Should it be (A. Chalcodes)?

woodermeloon

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May 4, 2016
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I have been keeping for years and I dont handle most of my collection but I've always had an albopilosum or vegans around to show off to non-spider people. This weekend I picked up a large A.chalcodes to fill the role of educational/hands on spider and I am amazed by this spider. It doesn't utilize anything in its enclosure, I've only seen it moved when I provoked it, and just the general lethargy is amazing. I honestly don't think I could get this spider to defend itself even if I really tried (never would).

I have the spider quarantined now but I just wanted to make sure this was normal chalcodes behavior because this thing is making my albopilosum look skitish and my G pulchripes look like a sprinter.
 

Venom1080

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you'd be surprised at how tolerant some spiders are, makes me wonder how they survive in the wild. to rehouse my B albo, i practically have to pick her up and move her.
 

woodermeloon

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May 4, 2016
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you'd be surprised at how tolerant some spiders are, makes me wonder how they survive in the wild. to rehouse my B albo, i practically have to pick her up and move her.
That was my line of thought! Like how the heck can this thing make it in the wild? I guess when you only make a trip or two out of your burrow a year the odds of running across something are low? This is actually my first Aphonapelma but I have a feeling the metabolism on the Chalcodes is going to be especially slow.
 

sdsnybny

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I have two females, don't' let one fool you into thinking all chalcodes or Aphonopelma for that matter are sweet little pet rocks. One of mine strikes the water stream every time and comes to investigate anything that's remotely close to her enclosure. she is very quick to open her chelicerae and show you whats what.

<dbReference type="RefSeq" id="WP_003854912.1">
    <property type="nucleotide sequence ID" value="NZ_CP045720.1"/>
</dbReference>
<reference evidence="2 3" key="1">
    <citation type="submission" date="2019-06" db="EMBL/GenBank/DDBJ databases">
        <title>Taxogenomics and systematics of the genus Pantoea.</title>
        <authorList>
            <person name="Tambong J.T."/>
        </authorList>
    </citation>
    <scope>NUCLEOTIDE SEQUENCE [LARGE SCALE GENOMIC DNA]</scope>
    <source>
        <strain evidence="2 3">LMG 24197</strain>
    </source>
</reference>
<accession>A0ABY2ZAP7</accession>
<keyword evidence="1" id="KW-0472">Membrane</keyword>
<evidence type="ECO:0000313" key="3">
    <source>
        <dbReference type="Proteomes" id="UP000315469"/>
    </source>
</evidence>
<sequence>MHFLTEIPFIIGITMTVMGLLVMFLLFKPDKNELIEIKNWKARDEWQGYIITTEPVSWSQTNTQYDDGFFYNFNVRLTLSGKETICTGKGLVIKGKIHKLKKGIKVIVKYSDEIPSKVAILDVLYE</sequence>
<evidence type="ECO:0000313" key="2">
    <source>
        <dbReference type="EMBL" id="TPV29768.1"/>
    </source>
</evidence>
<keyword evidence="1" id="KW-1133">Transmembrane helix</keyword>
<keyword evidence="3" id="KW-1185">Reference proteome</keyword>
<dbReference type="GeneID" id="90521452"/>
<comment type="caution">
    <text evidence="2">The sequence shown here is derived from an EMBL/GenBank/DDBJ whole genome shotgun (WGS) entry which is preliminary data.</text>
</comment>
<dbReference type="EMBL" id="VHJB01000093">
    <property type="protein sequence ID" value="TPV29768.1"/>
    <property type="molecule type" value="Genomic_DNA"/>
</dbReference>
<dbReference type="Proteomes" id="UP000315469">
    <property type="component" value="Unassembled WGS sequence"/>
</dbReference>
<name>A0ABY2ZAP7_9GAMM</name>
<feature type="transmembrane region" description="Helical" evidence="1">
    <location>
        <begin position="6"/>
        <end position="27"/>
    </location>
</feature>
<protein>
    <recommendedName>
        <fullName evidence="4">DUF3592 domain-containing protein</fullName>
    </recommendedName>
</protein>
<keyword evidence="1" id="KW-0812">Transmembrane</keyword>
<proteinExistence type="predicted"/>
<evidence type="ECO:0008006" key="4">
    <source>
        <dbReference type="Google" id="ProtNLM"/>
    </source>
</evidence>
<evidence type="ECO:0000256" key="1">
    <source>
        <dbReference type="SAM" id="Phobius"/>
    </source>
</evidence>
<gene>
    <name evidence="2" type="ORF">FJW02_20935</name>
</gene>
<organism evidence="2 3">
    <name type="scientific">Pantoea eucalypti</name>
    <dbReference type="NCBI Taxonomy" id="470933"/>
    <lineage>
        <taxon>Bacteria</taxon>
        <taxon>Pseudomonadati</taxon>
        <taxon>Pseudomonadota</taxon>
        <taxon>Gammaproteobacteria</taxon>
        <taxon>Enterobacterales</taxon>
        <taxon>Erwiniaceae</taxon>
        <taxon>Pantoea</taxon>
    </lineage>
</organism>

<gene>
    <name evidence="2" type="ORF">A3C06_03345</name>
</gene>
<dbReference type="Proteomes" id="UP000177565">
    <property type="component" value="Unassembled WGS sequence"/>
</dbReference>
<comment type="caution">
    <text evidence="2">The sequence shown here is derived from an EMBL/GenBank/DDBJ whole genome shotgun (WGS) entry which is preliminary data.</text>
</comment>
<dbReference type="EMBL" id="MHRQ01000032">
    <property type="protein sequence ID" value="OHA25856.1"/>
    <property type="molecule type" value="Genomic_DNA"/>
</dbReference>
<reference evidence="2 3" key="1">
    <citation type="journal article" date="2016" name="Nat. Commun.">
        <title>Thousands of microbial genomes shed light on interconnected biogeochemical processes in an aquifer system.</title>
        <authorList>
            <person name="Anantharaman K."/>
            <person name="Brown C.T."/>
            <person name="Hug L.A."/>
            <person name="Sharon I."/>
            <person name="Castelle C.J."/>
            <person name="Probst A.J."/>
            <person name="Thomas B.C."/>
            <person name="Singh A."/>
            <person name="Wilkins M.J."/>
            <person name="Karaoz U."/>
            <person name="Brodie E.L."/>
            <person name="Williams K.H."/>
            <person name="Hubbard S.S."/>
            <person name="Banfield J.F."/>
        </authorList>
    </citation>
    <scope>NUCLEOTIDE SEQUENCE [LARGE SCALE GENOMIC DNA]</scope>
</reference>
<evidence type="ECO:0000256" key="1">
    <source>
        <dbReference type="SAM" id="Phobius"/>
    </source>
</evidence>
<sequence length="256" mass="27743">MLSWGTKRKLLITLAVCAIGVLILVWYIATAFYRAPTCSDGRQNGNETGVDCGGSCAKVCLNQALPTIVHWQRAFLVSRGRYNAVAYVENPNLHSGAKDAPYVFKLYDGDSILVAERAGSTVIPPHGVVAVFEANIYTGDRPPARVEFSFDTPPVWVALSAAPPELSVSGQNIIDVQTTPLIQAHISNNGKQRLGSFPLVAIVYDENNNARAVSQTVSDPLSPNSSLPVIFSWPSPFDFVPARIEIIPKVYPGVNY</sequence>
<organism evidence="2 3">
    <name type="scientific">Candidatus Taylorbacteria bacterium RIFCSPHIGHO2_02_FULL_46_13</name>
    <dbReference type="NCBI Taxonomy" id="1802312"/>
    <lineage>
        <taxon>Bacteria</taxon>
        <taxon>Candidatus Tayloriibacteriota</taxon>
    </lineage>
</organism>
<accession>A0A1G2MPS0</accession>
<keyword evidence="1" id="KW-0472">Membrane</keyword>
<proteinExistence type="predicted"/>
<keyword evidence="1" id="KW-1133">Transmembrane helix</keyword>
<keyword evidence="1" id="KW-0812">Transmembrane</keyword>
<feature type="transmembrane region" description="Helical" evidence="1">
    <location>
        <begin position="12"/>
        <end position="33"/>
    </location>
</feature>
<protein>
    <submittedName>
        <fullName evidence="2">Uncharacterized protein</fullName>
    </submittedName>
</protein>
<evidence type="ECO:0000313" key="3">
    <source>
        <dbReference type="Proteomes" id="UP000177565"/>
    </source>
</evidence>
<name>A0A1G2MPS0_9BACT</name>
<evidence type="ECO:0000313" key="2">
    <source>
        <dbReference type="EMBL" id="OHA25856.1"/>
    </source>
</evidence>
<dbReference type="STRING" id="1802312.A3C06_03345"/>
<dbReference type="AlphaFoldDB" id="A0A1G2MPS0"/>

Venom1080

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That was my line of thought! Like how the heck can this thing make it in the wild? I guess when you only make a trip or two out of your burrow a year the odds of running across something are low? This is actually my first Aphonapelma but I have a feeling the metabolism on the Chalcodes is going to be especially slow.
im pretty sure they grow slower than Grammostola.
 

EulersK

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I have two females, don't' let one fool you into thinking all chalcodes or Aphonopelma for that matter are sweet little pet rocks. One of mine strikes the water stream every time and comes to investigate anything that's remotely close to her enclosure. she is very quick to open her chelicerae and show you whats what.
I hear that! I haven't come across a defensive A. chalcodes yet, but I've got one of those nasty G. porteri's on my hands. She was actually my first spider, and she's just about as aggressive as a Chilo. Nasty little girl.
 

Walker253

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Jun 12, 2016
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I have two female A chalcodes. One is pleasant about 50% of the time and the other about 80% of the time. They give me a good warning, but they're anything but a "go-to" T for handling.